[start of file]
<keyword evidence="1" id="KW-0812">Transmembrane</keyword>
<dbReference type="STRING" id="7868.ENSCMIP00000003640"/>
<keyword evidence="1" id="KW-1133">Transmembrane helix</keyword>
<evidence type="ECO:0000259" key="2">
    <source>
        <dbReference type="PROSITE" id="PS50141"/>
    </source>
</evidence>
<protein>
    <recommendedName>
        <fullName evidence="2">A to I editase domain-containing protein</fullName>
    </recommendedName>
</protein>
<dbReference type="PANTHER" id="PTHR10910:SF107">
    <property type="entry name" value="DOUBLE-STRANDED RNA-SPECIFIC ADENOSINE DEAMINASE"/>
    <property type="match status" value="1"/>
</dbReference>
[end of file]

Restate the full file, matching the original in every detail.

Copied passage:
<keyword evidence="1" id="KW-0812">Transmembrane</keyword>
<dbReference type="STRING" id="7868.ENSCMIP00000003640"/>
<keyword evidence="1" id="KW-1133">Transmembrane helix</keyword>
<evidence type="ECO:0000259" key="2">
    <source>
        <dbReference type="PROSITE" id="PS50141"/>
    </source>
</evidence>
<protein>
    <recommendedName>
        <fullName evidence="2">A to I editase domain-containing protein</fullName>
    </recommendedName>
</protein>
<dbReference type="PANTHER" id="PTHR10910:SF107">
    <property type="entry name" value="DOUBLE-STRANDED RNA-SPECIFIC ADENOSINE DEAMINASE"/>
    <property type="match status" value="1"/>
</dbReference>